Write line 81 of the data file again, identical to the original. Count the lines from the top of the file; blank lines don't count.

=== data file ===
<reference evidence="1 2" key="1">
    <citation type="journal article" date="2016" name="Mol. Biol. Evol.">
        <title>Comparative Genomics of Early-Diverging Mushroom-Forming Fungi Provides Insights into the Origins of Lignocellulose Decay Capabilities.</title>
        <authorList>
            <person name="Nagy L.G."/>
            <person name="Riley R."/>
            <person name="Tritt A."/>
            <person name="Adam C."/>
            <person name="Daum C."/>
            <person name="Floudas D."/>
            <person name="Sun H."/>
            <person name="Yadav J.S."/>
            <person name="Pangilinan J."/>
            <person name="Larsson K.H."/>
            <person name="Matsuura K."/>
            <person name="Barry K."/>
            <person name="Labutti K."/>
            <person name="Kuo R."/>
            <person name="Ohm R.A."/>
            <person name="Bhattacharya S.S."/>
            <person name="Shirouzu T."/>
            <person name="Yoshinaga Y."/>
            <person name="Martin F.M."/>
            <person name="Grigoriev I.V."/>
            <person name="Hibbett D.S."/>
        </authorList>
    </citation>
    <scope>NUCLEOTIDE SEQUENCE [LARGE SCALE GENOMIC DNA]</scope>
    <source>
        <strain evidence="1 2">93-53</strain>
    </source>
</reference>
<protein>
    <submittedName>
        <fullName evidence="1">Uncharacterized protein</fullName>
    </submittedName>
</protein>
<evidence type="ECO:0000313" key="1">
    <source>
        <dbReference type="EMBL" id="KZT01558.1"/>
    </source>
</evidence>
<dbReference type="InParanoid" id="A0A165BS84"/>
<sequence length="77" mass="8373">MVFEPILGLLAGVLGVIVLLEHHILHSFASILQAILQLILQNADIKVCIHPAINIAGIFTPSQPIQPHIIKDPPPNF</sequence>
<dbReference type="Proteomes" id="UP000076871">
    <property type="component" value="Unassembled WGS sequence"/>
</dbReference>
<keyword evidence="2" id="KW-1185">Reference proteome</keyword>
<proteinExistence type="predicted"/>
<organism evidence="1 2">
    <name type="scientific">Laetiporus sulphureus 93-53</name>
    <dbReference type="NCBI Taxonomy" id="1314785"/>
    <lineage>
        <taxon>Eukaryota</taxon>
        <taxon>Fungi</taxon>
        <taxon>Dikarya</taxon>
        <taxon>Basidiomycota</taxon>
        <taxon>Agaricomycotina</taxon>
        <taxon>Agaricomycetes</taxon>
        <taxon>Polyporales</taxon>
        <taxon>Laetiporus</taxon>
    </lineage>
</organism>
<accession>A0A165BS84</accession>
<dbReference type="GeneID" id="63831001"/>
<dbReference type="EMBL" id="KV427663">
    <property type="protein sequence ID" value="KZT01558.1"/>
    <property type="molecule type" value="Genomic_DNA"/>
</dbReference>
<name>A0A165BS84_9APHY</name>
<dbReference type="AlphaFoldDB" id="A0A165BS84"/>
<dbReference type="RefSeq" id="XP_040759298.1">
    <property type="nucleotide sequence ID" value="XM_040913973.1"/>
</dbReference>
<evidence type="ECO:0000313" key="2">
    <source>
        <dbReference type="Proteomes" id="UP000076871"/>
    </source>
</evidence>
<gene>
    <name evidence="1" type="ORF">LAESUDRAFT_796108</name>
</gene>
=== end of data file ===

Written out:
    <name evidence="1" type="ORF">LAESUDRAFT_796108</name>